The Jazz Journalists Association annually recognizes two dozen “Jazz Heroes” – activists of positive influences on their musical communities – presenters, music educators, providers of financial, logistical, media and moral support – nominated by community members, and who are honored during Jazz Appreciation Month.
This year’s group of 29 honorees come from 23 communities in 16 states and the District of Columbia. Among the more notable accomplishments cited, Tom Guralnick moved from Boston to Albuquerque 30 years ago and created an audience in a place where none was suspected to exist for the music he loves. In 28 years, he built Outpost Performance Space into an organization of 650 members with a budget of $850,000 that has extensive performance and educational programs. He is also a founding director and current president of the Western Jazz Presenters Network and artistic director for the New Mexico Jazz Festival.
Since 1985, Don Gardner has been in the leadership and management of the Philadelphia Clef Club of Jazz, a haven for local artists and a hub of cultural expression. Rio Sakairi is the artistic director of The Jazz Gallery in New York City that presents 300 concerts a year. Laurie de Koch founded JazzED that annually serves 350 students in Seattle with instruments, private lessons and ensembles, and financial aid.
Several of the honorees are involved in producing and hosting radio shows in their local communities: Robert Ginsburg in Fayetteville, Arkansas, Dennis Owsley in St. Louis, and Maggie Pelleya in Miami, Florida. Frank Malfitano founded the Syracuse Jazz Festival in 1983, the largest free festival in the Northeast.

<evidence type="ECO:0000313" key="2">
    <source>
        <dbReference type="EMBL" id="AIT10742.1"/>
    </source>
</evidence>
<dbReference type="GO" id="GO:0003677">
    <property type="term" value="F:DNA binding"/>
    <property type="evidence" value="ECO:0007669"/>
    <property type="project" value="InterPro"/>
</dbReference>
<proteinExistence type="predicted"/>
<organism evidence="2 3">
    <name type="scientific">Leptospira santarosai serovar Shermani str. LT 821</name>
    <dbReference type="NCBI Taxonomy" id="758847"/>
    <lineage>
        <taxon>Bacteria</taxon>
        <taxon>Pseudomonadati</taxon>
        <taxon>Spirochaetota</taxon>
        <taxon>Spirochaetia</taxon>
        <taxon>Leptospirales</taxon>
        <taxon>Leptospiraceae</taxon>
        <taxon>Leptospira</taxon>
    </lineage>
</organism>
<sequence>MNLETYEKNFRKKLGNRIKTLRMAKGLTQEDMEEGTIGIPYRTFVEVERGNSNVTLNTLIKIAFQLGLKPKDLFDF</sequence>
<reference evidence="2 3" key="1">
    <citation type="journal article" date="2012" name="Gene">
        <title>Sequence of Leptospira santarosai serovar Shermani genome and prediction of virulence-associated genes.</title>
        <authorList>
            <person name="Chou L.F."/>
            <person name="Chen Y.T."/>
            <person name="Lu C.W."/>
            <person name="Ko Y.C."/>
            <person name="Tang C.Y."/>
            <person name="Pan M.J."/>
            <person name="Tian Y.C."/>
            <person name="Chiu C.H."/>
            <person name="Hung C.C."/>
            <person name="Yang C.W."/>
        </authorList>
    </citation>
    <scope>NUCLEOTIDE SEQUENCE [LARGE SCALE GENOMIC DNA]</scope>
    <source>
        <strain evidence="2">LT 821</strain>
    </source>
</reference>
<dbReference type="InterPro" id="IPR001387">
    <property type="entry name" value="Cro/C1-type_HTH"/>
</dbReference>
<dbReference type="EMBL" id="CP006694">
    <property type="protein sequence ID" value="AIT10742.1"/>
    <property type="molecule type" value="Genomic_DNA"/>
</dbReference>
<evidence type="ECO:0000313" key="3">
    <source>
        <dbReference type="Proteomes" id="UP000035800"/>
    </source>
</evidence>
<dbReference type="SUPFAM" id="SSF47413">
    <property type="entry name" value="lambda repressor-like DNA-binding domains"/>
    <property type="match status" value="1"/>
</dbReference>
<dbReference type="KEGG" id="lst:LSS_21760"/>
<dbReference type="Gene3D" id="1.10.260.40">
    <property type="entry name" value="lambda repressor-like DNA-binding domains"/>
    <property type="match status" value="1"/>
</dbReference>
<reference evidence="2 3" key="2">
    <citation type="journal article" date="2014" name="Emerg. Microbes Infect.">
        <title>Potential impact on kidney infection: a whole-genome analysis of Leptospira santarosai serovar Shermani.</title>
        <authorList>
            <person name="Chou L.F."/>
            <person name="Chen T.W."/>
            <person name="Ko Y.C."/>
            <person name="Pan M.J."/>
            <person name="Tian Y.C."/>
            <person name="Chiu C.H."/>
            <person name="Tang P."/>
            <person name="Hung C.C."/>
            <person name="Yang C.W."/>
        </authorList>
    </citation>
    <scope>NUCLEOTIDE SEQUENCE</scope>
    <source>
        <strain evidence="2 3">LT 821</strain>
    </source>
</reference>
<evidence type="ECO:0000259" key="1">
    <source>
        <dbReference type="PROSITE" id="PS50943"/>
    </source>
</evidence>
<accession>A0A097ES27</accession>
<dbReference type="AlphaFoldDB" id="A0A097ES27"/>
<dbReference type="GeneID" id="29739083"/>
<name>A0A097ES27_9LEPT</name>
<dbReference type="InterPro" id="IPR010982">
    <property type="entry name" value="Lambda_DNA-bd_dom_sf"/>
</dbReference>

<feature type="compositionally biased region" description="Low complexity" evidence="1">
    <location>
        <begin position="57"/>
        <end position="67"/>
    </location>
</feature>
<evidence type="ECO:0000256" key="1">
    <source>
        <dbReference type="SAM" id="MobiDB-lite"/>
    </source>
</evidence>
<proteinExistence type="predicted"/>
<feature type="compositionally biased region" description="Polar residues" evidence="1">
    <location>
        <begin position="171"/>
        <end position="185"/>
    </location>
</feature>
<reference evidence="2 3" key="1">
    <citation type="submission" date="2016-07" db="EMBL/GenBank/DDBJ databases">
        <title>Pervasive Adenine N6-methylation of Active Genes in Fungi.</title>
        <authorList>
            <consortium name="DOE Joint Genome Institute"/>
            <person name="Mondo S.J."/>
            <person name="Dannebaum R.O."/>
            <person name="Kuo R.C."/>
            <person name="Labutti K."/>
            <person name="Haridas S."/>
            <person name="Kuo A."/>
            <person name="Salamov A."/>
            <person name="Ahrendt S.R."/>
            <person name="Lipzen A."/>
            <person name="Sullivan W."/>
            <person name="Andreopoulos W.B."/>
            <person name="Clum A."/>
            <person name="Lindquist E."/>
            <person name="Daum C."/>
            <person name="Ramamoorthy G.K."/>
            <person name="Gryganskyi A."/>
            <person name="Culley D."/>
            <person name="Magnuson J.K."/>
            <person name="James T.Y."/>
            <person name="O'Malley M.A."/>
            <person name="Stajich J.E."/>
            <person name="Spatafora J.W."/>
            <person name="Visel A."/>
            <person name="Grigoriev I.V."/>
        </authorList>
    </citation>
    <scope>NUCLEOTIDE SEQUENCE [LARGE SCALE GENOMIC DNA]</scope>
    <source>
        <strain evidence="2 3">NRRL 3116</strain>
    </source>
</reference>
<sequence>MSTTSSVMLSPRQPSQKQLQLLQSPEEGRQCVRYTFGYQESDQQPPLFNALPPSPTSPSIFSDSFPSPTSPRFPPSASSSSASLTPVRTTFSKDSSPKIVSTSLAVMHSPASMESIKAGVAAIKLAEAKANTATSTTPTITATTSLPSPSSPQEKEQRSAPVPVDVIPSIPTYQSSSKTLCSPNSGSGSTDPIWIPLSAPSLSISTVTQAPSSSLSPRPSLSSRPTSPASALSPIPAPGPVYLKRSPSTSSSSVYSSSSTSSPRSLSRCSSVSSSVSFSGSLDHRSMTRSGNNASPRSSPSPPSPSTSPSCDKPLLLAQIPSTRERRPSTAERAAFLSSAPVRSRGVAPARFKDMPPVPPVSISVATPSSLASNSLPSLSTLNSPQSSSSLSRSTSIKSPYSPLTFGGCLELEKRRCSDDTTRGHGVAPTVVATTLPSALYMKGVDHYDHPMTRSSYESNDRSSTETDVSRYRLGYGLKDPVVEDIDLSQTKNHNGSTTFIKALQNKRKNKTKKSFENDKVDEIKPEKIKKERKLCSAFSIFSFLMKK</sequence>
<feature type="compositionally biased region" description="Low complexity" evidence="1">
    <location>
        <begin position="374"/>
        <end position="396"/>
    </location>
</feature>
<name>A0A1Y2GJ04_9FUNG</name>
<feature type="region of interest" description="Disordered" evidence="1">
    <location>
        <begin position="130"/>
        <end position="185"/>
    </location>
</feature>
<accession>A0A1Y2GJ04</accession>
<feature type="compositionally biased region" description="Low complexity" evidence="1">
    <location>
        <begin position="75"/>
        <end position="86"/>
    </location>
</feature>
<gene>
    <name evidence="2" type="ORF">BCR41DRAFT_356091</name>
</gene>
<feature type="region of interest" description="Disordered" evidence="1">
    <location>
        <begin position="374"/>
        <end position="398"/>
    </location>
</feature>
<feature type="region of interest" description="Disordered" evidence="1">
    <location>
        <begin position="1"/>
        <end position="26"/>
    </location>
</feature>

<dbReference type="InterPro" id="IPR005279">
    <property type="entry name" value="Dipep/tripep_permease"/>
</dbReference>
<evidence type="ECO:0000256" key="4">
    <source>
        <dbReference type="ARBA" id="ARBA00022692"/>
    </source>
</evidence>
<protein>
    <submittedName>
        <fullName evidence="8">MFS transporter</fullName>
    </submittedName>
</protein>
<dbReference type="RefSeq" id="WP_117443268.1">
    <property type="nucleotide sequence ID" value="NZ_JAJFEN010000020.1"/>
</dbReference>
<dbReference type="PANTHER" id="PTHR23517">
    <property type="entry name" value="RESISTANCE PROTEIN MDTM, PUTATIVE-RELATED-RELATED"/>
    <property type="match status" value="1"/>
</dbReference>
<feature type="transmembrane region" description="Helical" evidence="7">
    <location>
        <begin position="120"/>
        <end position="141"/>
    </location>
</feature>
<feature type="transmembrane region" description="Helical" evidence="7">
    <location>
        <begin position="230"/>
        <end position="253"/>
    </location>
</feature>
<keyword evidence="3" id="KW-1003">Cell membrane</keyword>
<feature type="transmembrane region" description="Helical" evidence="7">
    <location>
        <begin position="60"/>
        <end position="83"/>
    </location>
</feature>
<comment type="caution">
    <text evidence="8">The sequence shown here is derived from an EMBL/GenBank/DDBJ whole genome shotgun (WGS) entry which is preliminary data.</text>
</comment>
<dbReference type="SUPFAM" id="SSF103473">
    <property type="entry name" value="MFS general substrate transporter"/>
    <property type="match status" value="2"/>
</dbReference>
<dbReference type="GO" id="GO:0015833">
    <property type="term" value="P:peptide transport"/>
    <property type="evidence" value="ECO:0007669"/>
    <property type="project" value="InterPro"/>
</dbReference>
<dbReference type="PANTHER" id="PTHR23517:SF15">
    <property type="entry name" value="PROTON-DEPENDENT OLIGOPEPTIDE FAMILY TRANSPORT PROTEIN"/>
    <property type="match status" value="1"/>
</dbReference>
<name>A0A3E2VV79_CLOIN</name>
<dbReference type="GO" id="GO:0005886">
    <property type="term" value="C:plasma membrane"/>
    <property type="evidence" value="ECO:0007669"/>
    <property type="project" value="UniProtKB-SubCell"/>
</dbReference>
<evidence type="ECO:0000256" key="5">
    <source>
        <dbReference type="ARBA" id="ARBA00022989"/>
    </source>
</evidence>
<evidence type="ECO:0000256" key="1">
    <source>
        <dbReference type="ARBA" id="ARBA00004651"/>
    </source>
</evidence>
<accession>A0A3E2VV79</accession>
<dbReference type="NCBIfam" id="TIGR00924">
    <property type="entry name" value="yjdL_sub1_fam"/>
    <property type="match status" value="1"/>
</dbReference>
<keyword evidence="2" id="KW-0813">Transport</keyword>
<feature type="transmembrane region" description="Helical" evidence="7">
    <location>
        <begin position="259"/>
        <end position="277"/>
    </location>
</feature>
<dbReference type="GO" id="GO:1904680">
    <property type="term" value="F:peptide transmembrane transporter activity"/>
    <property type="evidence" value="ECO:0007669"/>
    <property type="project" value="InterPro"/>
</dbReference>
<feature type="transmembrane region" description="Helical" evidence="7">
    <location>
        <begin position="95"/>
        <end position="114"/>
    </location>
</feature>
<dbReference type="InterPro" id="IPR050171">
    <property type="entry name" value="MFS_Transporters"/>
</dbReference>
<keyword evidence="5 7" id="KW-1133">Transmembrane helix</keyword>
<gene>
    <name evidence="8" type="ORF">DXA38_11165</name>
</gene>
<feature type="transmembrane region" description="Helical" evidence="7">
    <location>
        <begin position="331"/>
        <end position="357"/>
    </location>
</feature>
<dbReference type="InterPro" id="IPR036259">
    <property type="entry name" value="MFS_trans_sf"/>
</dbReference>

Attorney Edythe Bronston of Los Angeles founded the California Jazz Foundation that assists jazz musicians in need of financial or medical assistance. Lorene and Herb Ely led the fundraising effort to acquire a building in downtown Phoenix which has been converted to a community jazz venue. Downbeat Magazine has designated The Nash a “Great Jazz Venue” on three occasions.
A radio host, club owner and record producer, Douglas Moody of Ft. Bragg, Calif. is co-owner of a craft beer distributor, one of the biggest for-profit sponsors of jazz events and educational programs in the country. For every case of Brother Thelonious Belgian-style Abbey Ale sold, a percentage of the sale price goes to The Thelonious Monk Institute of Jazz.
Lew Shaw started writing about music as the publicist for the famous Berkshire Music Barn in the 1960s. He joined the West Coast Rag almost thirty years ago and has been a guiding light to this paper through the two name changes since then as we became The Syncopated Times. 47 of his profiles are collected in Jazz Beat: Notes on Classic Jazz. Volume two, containing profiles from 2013-2016 will be available on Amazon soon. He taps his extensive network of connections and friends throughout the traditional jazz world to bring us his Jazz Jottings column every month.